16. Chinthapalli B, Murmu J, Raghavendra AS (2003) Dramatic difference in the responses of phosphoenolpyruvate carboxylase to temperature in leaves of C3 and C4 plants. J Exp Bot 54:707–714PubMedGoogle Scholar
  17. Christensen JH, Hewitson B, Busuioc A, Chen A, Gao X et al. (2007) Regional climate projections. In: Solomon S, Qin D, Manning M, Chen Z, Marquis M, Averyt KB, Tignor M, Miller HL (eds) Climate change 2007: the physical science basis. Contribution of Working group I to the fourth assessment report of the intergovernmental panel on climate change. Cambridge University Press, Cambridge and New York, pp 847–940Google Scholar
  18. Crafts-Brandner SJ, Salvucci ME (2000) Rubisco activase constrains the photosynthetic potential of leaves at high temperature and CO2. Proc Natl Acad Sci USA 97:13430–13435PubMedGoogle Scholar
  19. Crafts-Brandner SJ, van de Loo FJ, Salvucci ME (1997) The two forms of ribulose-1,5-bisphosphate carboxylase/oxygenase activase differ in sensitivity to elevated temperature. Plant Physiol 114:439–444PubMedCentralPubMedGoogle Scholar
  20. Cunningham SC, Read J (2002) Comparison of temperate and tropical rainforest tree species: photosynthetic responses to growth temperature. Oecologia 133:112–119Google Scholar
  21. Deiting U, Zrenner R, Stitt M (1998) Similar temperature requirement for sugar accumulation and for the induction of new forms of sucrose phosphate synthase and amylase in cold-stored potato tubers. Plant Cell Environ 21:127–138Google Scholar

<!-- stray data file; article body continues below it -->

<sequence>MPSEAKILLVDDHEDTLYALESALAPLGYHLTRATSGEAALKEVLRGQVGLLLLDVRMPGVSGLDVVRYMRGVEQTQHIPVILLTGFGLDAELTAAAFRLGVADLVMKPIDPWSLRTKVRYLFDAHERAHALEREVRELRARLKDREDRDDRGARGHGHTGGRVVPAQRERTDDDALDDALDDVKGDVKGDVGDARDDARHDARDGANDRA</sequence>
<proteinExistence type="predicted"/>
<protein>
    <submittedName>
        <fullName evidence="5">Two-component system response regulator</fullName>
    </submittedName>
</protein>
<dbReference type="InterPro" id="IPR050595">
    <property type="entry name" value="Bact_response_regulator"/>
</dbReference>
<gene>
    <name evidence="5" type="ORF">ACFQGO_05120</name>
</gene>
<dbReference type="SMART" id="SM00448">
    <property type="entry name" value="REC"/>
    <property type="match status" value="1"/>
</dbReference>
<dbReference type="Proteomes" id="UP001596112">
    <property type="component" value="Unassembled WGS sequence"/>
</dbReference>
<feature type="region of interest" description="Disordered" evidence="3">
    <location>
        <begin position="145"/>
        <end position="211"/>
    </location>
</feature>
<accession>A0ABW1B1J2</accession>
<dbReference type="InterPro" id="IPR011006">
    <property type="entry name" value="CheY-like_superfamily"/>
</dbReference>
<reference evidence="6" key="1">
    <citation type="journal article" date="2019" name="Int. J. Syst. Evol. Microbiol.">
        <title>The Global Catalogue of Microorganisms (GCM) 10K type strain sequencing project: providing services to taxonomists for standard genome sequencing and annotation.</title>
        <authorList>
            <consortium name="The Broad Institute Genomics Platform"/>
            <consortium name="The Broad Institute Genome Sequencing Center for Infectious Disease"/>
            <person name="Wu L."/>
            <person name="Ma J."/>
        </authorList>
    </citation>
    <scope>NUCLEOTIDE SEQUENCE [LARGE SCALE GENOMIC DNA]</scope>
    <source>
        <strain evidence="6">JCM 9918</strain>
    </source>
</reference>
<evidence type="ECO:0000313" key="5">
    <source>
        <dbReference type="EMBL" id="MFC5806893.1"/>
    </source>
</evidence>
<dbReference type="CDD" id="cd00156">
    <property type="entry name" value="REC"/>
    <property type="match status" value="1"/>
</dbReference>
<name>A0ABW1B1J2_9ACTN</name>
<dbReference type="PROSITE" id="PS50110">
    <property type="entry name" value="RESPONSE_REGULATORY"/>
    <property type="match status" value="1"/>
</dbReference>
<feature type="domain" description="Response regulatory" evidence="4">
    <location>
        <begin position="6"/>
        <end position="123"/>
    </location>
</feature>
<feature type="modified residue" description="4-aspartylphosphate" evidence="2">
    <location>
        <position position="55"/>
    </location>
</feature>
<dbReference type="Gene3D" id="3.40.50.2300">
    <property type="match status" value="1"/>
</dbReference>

22. Dittrich P (1976) Nicotinamide adenine dinucleotide-specific “Malic” enzyme in Kalanchoe daigremontiana and other plants exhibiting crassulacean acid metabolism. Plant Physiol 57:310–314PubMedCentralPubMedGoogle Scholar
  23. Dittrich P, Campbell WH, Black JRCC (1973) Phosphoenolpyruvate carboxykinase in plants exhibiting crassulacean acid metabolism. Plant Physiol 52:357–361PubMedCentralPubMedGoogle Scholar
  24. Du Y-C, Nose A, Wasano K (1999) Effects of chilling temperature on photosynthetic rates, photosynthetic enzyme activities and metabolite levels in leaves of three sugarcane species. Plant Cell Environ 22:317–324Google Scholar
  25. Dwyer SA, Ghannoum O, Nicotra A, von Caemmerer S (2007) High temperature acclimation of C4 photosynthesis is linked to changes in photosynthetic biochemistry. Plant Cell Environ 30:53–66PubMedGoogle Scholar
  26. Ehleringer JR (1978) Implications of quantum yield differences on the distributions of C3 and C4 grasses. Oecologia 31:255–267Google Scholar
  27. Ehleringer JR, Björkman O (1977) Quantum yields for CO2 uptake of C3 and C4 plants. Dependence on temperature, CO2 and O2 concentrations. Plant Physiol 59:86–90PubMedCentralPubMedGoogle Scholar
  28. Evans JR (1989) Photosynthesis and nitrogen relationships in leaves of C3 plants. Oecologia 78:9–19Google Scholar
  29. Falcone DL, Ogas JP, Somerville CR (2004) Regulation of membrane fatty acid composition by temperature in mutants of Arabidopsis with alterations in membrane lipid composition. BMC Plant Biol 4:17PubMedCentralPubMedGoogle Scholar
  30. Farquhar GD, von Caemmerer S, Berry JA (1980) A biochemical model of photosynthetic CO2 assimilation in leaves of C3 species. Planta 149:78–90PubMedGoogle Scholar
  31. Fischer RA, Edmeades GO (2010) Breeding and cereal yield progress. Crop Sci 50:S85–S98Google Scholar